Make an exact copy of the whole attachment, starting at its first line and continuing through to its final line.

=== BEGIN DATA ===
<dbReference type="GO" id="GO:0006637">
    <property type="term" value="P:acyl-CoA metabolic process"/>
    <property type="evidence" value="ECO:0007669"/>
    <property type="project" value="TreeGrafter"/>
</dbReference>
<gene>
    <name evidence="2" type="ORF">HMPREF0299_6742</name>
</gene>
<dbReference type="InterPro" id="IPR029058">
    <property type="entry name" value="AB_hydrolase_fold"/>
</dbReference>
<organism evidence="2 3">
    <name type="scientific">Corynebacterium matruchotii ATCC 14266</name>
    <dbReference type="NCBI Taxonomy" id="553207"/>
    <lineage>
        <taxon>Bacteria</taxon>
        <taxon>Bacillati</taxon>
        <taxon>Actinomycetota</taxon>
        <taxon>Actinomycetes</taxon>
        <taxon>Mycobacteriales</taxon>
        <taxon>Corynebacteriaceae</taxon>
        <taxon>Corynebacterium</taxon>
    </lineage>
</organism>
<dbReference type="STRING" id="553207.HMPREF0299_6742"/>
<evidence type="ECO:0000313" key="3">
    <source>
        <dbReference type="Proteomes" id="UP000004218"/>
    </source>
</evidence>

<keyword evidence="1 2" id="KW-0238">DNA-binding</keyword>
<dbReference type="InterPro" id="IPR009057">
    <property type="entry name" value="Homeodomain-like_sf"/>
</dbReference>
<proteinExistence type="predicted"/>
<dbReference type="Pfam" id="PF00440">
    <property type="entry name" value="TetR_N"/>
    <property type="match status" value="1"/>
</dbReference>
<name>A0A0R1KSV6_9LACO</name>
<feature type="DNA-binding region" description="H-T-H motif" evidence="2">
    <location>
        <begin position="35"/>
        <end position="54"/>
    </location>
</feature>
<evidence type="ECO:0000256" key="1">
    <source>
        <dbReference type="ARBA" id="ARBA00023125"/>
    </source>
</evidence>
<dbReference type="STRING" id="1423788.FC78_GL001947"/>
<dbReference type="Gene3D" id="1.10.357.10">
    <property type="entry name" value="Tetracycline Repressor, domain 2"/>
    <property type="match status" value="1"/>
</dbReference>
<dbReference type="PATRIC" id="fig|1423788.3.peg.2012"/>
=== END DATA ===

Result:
<dbReference type="GO" id="GO:0006637">
    <property type="term" value="P:acyl-CoA metabolic process"/>
    <property type="evidence" value="ECO:0007669"/>
    <property type="project" value="TreeGrafter"/>
</dbReference>
<gene>
    <name evidence="2" type="ORF">HMPREF0299_6742</name>
</gene>
<dbReference type="InterPro" id="IPR029058">
    <property type="entry name" value="AB_hydrolase_fold"/>
</dbReference>
<organism evidence="2 3">
    <name type="scientific">Corynebacterium matruchotii ATCC 14266</name>
    <dbReference type="NCBI Taxonomy" id="553207"/>
    <lineage>
        <taxon>Bacteria</taxon>
        <taxon>Bacillati</taxon>
        <taxon>Actinomycetota</taxon>
        <taxon>Actinomycetes</taxon>
        <taxon>Mycobacteriales</taxon>
        <taxon>Corynebacteriaceae</taxon>
        <taxon>Corynebacterium</taxon>
    </lineage>
</organism>
<dbReference type="STRING" id="553207.HMPREF0299_6742"/>
<evidence type="ECO:0000313" key="3">
    <source>
        <dbReference type="Proteomes" id="UP000004218"/>
    </source>
</evidence>

<keyword evidence="1 2" id="KW-0238">DNA-binding</keyword>
<dbReference type="InterPro" id="IPR009057">
    <property type="entry name" value="Homeodomain-like_sf"/>
</dbReference>
<proteinExistence type="predicted"/>
<dbReference type="Pfam" id="PF00440">
    <property type="entry name" value="TetR_N"/>
    <property type="match status" value="1"/>
</dbReference>
<name>A0A0R1KSV6_9LACO</name>
<feature type="DNA-binding region" description="H-T-H motif" evidence="2">
    <location>
        <begin position="35"/>
        <end position="54"/>
    </location>
</feature>
<evidence type="ECO:0000256" key="1">
    <source>
        <dbReference type="ARBA" id="ARBA00023125"/>
    </source>
</evidence>
<dbReference type="STRING" id="1423788.FC78_GL001947"/>
<dbReference type="Gene3D" id="1.10.357.10">
    <property type="entry name" value="Tetracycline Repressor, domain 2"/>
    <property type="match status" value="1"/>
</dbReference>
<dbReference type="PATRIC" id="fig|1423788.3.peg.2012"/>